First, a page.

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acres adopted amount ancient annually appearance arrangements banks bridge building called canal carried century Charles close collection commenced common companies completed connected constructed contains cost courts direction distance effect employed engineer England entirely erected establishment executed extends feet fire four ground hall height horses hour House hundred important improvement interest iron kind kingdom labour laid land lead length less letters light London Lord material means miles natural nearly objects observed occupied once original owing palace passed passengers persons present railway received reign remained remarkable render rising river roads rock royal seen ship side station stone structure supply taken Thames thousand tion tons tower towns travelling tunnel twenty upwards various vessels walls whole
Page 115 - For swift to east and swift to west the ghastly warflame spread, High on St. Michael's Mount it shone: it shone on Beachy Head. Far on the deep the Spaniard saw, along each southern shire , Cape beyond cape, in endless range, those twinkling points of fire.
Page 53 - The voice of him that crieth in the wilderness, Prepare ye the way of the Lord, Make straight in the desert a highway for our God. Every valley shall be exalted, And every mountain and hill shall be made low: And the crooked shall be made straight, And the rough places plain: And the glory of the Lord shall be revealed, And all flesh shall see it together: For the mouth of the Lord hath spoken it.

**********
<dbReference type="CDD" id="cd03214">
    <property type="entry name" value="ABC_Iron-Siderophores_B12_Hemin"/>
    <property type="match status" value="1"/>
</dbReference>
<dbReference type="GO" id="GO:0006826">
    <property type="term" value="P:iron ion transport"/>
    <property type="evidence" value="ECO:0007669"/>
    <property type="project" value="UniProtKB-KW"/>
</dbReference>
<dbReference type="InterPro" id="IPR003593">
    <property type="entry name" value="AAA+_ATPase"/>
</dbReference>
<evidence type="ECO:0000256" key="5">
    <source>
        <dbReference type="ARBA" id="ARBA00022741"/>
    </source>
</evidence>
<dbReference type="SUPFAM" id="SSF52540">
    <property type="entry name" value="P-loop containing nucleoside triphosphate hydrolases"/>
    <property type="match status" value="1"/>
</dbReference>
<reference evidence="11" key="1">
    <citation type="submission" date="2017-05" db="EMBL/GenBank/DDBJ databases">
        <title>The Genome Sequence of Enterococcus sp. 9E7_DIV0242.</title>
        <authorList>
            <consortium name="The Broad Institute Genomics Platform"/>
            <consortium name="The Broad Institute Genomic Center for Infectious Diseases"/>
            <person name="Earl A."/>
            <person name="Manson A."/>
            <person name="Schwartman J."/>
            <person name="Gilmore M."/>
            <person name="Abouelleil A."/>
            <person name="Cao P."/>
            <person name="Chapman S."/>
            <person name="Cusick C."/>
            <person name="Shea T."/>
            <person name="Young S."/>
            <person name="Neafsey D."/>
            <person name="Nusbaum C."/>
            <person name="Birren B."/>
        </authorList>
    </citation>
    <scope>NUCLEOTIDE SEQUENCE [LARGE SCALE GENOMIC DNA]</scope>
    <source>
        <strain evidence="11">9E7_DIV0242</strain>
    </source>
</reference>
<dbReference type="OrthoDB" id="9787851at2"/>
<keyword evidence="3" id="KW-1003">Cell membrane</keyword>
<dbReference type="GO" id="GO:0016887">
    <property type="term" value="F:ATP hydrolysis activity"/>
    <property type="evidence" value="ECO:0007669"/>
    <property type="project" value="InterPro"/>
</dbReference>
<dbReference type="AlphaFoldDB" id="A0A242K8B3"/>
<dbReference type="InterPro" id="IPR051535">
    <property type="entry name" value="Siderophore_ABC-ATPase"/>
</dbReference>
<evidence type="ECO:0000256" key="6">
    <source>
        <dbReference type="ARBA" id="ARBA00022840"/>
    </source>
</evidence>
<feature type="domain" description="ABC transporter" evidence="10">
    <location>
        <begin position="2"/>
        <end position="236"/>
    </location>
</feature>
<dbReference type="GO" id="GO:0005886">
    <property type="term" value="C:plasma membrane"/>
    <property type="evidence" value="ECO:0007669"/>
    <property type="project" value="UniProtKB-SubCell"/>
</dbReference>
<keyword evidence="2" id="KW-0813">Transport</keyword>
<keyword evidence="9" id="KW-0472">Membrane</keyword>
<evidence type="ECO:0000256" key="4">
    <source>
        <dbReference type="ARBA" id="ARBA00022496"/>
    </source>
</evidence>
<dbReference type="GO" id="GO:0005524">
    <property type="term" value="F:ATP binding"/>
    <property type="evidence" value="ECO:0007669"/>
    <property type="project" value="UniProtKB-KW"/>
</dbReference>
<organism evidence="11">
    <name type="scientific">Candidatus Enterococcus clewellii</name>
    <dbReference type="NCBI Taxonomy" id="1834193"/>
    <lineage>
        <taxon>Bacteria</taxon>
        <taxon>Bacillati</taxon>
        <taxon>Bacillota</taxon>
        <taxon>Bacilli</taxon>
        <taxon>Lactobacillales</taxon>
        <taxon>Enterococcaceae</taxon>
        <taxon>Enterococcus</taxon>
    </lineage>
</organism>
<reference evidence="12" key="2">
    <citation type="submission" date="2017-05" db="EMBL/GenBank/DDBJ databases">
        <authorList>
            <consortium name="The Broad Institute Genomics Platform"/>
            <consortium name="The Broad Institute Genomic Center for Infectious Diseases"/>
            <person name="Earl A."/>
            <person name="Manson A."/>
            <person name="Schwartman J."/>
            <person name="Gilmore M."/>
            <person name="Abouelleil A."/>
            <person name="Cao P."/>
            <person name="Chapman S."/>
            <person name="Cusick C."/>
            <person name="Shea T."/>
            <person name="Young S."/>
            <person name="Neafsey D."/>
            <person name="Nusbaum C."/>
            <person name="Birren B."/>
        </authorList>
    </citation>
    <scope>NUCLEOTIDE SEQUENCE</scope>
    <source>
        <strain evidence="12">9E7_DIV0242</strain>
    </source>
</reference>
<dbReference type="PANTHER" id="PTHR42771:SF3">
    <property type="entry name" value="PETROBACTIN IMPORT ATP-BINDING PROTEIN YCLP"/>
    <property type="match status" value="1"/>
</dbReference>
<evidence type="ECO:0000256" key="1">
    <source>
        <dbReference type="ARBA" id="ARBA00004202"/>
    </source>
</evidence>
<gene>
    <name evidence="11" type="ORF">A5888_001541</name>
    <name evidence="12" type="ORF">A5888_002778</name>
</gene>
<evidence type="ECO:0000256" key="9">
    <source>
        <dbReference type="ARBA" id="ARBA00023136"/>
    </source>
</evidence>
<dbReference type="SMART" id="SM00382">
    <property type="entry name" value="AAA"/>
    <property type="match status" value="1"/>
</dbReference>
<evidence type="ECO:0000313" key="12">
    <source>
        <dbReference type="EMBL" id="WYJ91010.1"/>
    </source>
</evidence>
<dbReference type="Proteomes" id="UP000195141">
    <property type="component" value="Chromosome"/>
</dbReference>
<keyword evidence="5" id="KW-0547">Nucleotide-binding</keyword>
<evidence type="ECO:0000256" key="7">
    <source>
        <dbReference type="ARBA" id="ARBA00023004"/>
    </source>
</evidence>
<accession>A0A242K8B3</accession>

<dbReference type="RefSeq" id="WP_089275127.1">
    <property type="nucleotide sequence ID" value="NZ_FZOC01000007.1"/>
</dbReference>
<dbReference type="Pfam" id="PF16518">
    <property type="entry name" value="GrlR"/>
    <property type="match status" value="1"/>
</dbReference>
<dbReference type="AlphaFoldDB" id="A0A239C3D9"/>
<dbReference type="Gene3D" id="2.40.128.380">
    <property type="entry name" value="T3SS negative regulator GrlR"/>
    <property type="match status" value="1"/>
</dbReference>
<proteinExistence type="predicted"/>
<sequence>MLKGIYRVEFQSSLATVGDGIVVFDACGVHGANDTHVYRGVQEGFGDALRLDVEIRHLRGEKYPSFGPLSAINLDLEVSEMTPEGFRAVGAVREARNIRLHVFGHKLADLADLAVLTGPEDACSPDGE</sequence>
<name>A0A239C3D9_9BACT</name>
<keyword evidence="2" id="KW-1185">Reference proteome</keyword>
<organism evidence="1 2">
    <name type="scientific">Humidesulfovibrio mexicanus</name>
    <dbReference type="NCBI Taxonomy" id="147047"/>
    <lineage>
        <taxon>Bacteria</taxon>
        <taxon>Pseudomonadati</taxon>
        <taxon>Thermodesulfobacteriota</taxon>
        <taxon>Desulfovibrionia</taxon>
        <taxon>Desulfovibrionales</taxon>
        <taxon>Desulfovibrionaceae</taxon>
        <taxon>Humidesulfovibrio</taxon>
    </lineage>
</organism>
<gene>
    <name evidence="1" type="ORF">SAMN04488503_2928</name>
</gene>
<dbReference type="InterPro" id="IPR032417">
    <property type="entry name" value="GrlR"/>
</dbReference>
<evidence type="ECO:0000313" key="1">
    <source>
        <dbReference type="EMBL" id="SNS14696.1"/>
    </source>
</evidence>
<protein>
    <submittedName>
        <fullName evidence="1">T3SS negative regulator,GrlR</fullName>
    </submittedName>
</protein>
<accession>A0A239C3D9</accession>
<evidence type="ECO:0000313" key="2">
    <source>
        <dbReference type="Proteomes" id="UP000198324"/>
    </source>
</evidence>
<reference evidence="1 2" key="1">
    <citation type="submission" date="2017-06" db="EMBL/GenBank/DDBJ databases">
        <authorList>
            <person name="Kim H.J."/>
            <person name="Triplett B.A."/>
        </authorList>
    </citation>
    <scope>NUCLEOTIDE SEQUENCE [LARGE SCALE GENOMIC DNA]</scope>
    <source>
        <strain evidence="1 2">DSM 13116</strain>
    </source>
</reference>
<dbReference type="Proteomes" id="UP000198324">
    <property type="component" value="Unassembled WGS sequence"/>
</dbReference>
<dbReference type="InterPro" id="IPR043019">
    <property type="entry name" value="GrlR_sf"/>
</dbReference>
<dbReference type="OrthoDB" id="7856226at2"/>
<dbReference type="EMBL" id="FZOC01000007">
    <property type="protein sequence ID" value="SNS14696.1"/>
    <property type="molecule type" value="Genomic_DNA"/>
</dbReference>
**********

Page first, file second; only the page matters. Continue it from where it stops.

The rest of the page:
Page 243 - Cromwell, Cromwell, Had I but served my God with half the zeal I served my king, he would not in mine age Have left me naked to mine enemies.
Page 64 - It was not an easy task for me to keep the engine down to ten miles an hour, but it must be done, and I did my best.
Page 209 - our astronomical observer" at a salary of £100 per annum, his duty being "forthwith to apply himself with the most exact care and diligence to the rectifying the tables of the motions of the heavens and the places of the fixed stars, so as to find out the so much desired longitude of places for the perfecting the art of navigation.
Page 151 - Far in the bosom of the deep, O-er these wild shelves my watch I keep; A ruddy gem of changeful light, Bound on the dusky brow of night: The seaman bids my lustre hail, And scorns to strike his tim'rous sail.
Page 60 - Suppose, now, one of these engines to be going along a railroad at the rate of nine or ten miles an hour, and that a cow were to stray upon the line and get in the way of the engine ; would not that, think you, be a very awkward circumstance ? "
Page 247 - BUT yesterday a naked sod The dandies sneered from Rotten Row, And cantered o'er it to and fro : And see 'tis done ! As though 'twere by a wizard's rod A blazing arch of lucid glass Leaps like a fountain from the grass To meet the sun...
Page 138 - As you enter the dock, the sight of the forest of masts in the distance, and the tall chimneys vomiting clouds of black smoke, and the manycoloured flags flying in the air, has a most peculiar effect; while the sheds, with the monster wheels arching through the roofs, look like the paddle-boxes of huge steamers.
Page 64 - I was in education, and made up my mind that he should not labour under the same defect, but that I would put him to a good school, and give him a liberal training. I was, however, a poor man; and how do you think I managed ? I betook myself to mending my neighbours...